We are going to talk about a snail model of Parkinson’s disease. I kid you not.
Love them or hate them, recent research on snails is helping us to better understand a potential therapeutic target for Parkinson’s disease, called Pituitary adenylate cyclase-activating polypeptide (or PACAP).
In today’s post we will look at what PACAP is, outline the new snail research, and discuss what they mean for people living with Parkinson’s disease.
The humble snail. Source: Warrenphotographic
In a recent post, I talked about a class of drugs called Dipeptidyl peptidase-4 (or DPP-4) inhibitors (Click here to read that post). DPP-4 is a ubiquitous enzyme (it is present on most cells in your body) that breaks down certain proteins.
In that post, I listed some of the proteins that DPP-4 targets – they include:
- Gastrin-releasing peptide (GRP)
- Glucagon-like peptide-1 (GLP-1)
- Glucagon-like peptide-2 (GLP-2)
- Granulocyte-macrophage colony-stimulating factor (GM-CSF)
- GHRH and IGF-1
- High-mobility group box 1 (HMGB1)
- Macrophage-derived chemokine (MDC)
- Macrophage inflammatory protein-1 α (MIP-1 α), chemokine (C-C motif) ligand 3-like 1 (CCL3L1), or LD78β
- Pituitary adenylate cyclase-activating polypeptide (PACAP)
- Neuropeptide Y (NPY)
- Regulated on activation, normal T cell expressed and secreted (Rantes)
- Stromal cell-derived factor-1 (SDF-1)
- Substance P (SP)
Lots of interesting proteins with regards to Parkinson’s disease on this list, including GLP-1 which has been turned in the drug Exenatide (which has demonstrated positive effects in recent clinical trials for Parkinson’s disease – click here and here to read more about this). Another interesting protein on the list is ‘Granulocyte-macrophage colony-stimulating factor‘ (GM-CSF) which we have also discussed in a previous post (Click here to read that post). A synthetic version of GM-CSF (called Sargramostim) has recently been tested in a clinical trial of Parkinson’s disease in Nebraska, and the results of that Phase I trial have been very encouraging.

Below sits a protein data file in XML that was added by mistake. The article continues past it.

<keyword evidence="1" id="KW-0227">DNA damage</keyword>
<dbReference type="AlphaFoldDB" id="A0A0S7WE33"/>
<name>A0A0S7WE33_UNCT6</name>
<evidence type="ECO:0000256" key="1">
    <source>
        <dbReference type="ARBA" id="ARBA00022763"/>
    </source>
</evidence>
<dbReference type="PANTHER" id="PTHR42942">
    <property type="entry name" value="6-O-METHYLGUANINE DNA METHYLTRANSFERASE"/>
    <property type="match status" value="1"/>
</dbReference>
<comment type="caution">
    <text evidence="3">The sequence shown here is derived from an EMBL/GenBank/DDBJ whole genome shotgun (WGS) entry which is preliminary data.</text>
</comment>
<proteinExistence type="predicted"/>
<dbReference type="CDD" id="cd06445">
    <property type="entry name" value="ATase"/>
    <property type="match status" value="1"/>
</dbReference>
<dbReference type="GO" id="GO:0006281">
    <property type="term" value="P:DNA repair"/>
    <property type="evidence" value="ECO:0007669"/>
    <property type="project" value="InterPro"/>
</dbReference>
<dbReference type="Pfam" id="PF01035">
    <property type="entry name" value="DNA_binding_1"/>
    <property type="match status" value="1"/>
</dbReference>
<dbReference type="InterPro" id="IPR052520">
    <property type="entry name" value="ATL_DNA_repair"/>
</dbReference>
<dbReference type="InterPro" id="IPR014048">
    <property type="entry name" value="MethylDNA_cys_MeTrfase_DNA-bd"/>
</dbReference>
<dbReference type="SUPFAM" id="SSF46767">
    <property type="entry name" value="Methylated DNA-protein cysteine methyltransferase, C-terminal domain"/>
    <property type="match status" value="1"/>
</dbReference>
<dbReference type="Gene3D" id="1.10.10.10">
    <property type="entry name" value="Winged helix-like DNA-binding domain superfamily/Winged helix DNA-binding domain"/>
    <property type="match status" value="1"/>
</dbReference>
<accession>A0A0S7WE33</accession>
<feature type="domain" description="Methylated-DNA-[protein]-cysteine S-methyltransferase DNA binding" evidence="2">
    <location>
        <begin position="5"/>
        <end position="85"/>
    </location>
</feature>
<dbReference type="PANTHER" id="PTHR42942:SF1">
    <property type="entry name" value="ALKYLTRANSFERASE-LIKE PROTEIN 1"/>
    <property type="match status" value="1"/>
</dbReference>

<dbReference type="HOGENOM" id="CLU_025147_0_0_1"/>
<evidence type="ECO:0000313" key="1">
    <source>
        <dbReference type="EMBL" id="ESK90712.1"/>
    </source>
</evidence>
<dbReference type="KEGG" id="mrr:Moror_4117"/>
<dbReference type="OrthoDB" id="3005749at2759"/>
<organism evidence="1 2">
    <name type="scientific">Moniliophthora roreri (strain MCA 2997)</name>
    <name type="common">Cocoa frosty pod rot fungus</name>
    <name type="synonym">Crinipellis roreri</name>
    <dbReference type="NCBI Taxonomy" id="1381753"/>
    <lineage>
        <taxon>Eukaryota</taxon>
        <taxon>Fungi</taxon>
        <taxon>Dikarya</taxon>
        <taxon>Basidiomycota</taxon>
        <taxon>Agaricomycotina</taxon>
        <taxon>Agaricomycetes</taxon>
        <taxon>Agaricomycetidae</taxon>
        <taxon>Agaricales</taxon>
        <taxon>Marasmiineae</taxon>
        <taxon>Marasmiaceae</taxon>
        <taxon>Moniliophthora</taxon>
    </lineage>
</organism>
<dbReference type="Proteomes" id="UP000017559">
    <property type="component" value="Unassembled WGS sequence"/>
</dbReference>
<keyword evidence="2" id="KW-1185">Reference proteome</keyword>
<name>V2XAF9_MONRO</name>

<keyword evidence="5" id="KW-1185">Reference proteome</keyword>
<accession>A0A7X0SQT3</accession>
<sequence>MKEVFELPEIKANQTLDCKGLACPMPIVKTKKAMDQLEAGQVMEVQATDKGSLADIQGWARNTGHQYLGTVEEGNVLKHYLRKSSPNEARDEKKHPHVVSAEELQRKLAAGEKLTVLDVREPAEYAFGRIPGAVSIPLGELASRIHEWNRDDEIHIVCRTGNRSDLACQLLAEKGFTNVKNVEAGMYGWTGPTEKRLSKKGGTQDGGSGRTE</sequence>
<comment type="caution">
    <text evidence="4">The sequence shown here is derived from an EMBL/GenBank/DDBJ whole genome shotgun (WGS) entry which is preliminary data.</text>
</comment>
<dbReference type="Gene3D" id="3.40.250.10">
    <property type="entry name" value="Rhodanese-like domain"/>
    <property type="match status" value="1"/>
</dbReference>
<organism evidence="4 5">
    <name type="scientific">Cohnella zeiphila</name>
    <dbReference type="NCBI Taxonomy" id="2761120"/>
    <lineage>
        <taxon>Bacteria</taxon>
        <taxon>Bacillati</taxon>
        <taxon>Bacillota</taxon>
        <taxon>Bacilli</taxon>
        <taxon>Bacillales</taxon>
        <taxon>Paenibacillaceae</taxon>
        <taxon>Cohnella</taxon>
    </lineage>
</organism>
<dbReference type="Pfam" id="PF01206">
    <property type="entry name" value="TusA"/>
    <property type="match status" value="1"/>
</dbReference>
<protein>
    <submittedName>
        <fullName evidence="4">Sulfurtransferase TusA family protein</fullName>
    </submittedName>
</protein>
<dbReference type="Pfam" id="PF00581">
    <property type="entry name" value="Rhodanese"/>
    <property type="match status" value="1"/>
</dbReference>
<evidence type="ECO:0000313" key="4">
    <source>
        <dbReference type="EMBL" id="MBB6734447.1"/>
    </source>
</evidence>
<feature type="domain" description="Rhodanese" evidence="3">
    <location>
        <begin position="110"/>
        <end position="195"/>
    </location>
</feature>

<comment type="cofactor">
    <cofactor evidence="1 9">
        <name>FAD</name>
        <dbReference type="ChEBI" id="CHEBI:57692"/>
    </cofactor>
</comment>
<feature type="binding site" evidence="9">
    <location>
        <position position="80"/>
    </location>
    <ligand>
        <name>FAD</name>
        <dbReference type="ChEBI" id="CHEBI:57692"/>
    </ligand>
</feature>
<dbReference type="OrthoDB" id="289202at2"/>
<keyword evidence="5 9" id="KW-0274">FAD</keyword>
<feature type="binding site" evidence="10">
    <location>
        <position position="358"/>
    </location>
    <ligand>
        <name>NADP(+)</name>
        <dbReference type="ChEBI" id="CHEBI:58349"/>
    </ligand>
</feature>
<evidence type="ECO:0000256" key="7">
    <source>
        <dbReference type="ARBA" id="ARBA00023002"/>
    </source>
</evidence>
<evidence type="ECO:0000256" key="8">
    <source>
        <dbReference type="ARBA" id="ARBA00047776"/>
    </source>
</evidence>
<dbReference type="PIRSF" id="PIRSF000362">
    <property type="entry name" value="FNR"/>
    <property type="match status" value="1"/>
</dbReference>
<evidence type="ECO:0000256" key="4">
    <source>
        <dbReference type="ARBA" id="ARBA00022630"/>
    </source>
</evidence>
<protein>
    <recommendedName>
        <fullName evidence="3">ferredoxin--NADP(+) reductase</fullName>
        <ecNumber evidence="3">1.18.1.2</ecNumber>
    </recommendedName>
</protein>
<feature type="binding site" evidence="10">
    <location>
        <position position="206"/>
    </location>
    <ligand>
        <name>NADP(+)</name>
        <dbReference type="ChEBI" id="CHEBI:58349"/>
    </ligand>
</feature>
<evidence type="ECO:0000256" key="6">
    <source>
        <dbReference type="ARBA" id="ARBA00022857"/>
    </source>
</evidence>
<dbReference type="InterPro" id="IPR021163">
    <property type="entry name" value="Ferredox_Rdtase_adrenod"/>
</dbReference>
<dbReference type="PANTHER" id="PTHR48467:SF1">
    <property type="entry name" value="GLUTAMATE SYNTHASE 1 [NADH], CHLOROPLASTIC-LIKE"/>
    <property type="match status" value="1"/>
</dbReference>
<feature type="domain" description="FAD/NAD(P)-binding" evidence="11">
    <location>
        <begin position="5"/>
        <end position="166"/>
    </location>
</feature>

By treating people with DPP-4 inhibitors (also known as ‘gliptins’), one would be blocking the breaking down of these potentially beneficial proteins – increasing the general amount of GLP-1 and GMCSF that is floating around in the body.
EDITOR’S NOTE: DPP-4 inhibitors have not yet been clinically tested in Parkinson’s disease, and thus we have no idea if they are safe in people with this condition. They are being mentioned here purely as part of an academic discussion.
One protein on the list of DPP-4 targets above that we have not yet discussed is Pituitary adenylate cyclase-activating polypeptide (or PACAP).
And today we are going to have a look at it.